Sometimes, however, not only is evidence responsible for justified beliefs, but we must be responsible for our evidence when forming beliefs.  What do I mean by this?  First, it means one must be aware that evidence is evidence and what it is evidence for.  For instance, if I didn’t have anything to drink for a long time and started feeling a headache, but wasn’t aware that headaches were a sign of dehydration, then I would not “know” that I was dehydrated.  I would not know that the evidence (headaches) is, in fact, evidence.  Alternatively, if I assumed it was from stress instead of dehydration, I would be wrong about my conclusion, even though I would be right in saying there was evidence.  I would know that it is evidence, but not what it is evidence for.  In neither case was I being irrational, but my ignorance or faulty reasoning led me to incorrect conclusions.  What this means is we must be in a position to understand the evidence in order to recognize it and come to correct conclusions; we are responsible for our background knowledge.  To this end, two people may have nearly or even exactly the same evidence and come to very different conclusions.  For example, take the social issue of poverty.  While two academics or thinkers may possess exactly the same evidence, due to their background knowledge (as well as biases), one may come to the conclusion that poverty is the fault of psychological states while another may attribute it to social conditions.  One may state that the remedy is more free market while another that it is more government intervention.  This may be the case even if both people are impeccably rational, owing not to bias but lack of knowledge or misuse or misunderstanding of evidence.  Ideally, this would be the case; both parties agree about the evidence.  Who is right?  Based on the available evidence, both.  However, one conclusion must either be correct or more likely than another.  This is dependent on additional evidence and background knowledge.

Evidence and beliefs do not exist in a vacuum.  One cannot come to a conclusion simply because it is based on the conclusion and its evidence; it must be “well-founded” or based on the evidence, rather than one’s preferences.  There are always other beliefs out there, and more evidence out there.  Simply having some evidence for a belief is not sufficient for holding it.  The total sum of evidence out there must be taken into account.  Let’s say I want to believe in alien life.  I may accumulate evidence that suggests alien life is possible, and use that to accurately justify my belief, possibly while ignoring or denying other evidence.  However, let’s say I then state that, based on my belief that alien life is possible, the “rivers” on Mars were probably made by aliens.  This belief is unjustified.  As long as there is contradicting evidence out there, all of it must be weighed before we can be sure of which belief is most likely true.  Evidence, in fact, can be said to be a neutral “arbiter” in determining the truth.  Evidence itself is not predisposed one way or the other. If there is no contradictory evidence, then your position is “indefeasible” and thereby correct.  But there usually is.  For instance, someone may tell me that his name is Bob, but if an associate of his tells me his name is actually Fred (a type of evidence called a “defeater” or “defeating evidence”), then I must take that into consideration as well.  Should better evidence – for example, information that the associate is a pathological liar – arise, that too, must be taken into consideration.  Often, people will stick to unjustified and fallacious beliefs precisely because they refuse to acknowledge evidence outside of their preferred subset.  Of course, being aware of all the possible beliefs and evidence out there is another matter entirely.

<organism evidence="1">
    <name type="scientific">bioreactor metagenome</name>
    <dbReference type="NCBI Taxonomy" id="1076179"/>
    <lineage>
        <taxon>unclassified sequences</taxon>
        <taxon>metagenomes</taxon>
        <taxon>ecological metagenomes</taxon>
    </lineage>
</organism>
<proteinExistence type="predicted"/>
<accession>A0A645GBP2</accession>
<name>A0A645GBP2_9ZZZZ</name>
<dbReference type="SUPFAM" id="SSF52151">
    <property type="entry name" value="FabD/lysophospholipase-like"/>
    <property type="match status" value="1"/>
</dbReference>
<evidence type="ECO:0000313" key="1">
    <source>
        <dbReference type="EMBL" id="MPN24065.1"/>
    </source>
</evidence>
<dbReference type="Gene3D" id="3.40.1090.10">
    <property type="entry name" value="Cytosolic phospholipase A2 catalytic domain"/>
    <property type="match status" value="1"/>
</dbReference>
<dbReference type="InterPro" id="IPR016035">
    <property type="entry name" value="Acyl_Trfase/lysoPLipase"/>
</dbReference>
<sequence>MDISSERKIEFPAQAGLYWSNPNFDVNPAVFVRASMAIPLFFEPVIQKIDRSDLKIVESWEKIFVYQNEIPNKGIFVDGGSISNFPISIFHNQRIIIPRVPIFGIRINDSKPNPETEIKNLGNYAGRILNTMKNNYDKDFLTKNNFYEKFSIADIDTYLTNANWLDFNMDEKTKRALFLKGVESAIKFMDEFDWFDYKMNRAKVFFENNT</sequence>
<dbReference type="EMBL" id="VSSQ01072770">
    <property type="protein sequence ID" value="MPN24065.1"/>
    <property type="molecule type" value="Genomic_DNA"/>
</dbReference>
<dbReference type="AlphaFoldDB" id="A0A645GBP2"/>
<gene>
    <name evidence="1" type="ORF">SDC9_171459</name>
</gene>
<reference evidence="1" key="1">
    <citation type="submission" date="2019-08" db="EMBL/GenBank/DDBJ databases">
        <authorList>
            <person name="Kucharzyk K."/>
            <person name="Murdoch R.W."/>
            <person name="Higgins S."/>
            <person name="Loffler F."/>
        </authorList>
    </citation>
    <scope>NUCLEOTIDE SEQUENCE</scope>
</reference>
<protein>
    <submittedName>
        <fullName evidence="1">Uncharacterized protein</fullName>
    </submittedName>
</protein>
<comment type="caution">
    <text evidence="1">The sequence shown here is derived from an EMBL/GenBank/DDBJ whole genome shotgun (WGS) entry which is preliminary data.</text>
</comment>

Is personal experience evidence?


Beliefs based on personal experience are highly problematic.  For one thing, while we often utilize the testimony of others for trivial things, testimony is prone to several problems and thus weak when it comes to more extraordinary claims.  It may be implausible or lack credibility.  Personal anecdotes can be embellished or even fabricated.  They also provide a very small sample (only one person’s personal experience).  In fact, they often point to idiosyncratic instances, rather than an objective, generalized group of instances and thus are highly unreliable as evidence. Hearsay is worse, as not only does it have the same problems as personal anecdotes, but the conveyer of the information may himself be biased, in error, or have underlying intentions for conveying fallacious information.  Personal experience is also a problem.  We can sometimes be said to be justified in our own beliefs based on experience, but how can we justify it to other people?  Personal perception about, for example, pain or things we see are verified by our own experience of it, but should other people believe based on that?  After all, the pain could be psychosomatic or the vision could be a hallucination.  Our senses are also limited and subject to bias and error.  While we may make some concessions for less extraordinary evidence, like someone telling us they have a headache, or a friend telling us he or she had a bad day at work, when it comes to more extraordinary and impactful claims, such as scientific theories or criminal cases, something which can be independently verified is crucial.  Scientific instruments, such as X-rays, or physical evidence of what you have seen is more objective and less prone to error (not to mention easier to correct) than personal experience.  The same is not true for one’s beliefs, or experiences, or feelings of certainty. If we are to agree that evidence should serve as a neutral arbiter of the truth, then it must be public – accessible to anyone – if it is to remain objective and neutral.  Personal evidence is necessarily subjective and cannot serve this function; it cannot be shared in an objective manner.  Fossil evidence, for example, is stronger evidence of evolution than a personal belief that God exists is for creationism.  By the same token, it is important to use language which is as objective and comprehensible and transmittable – in other words, coherent – as possible when making philosophical claims.  A term like “transcendent” or “soul” is none of these things, but a term like “necessary” is.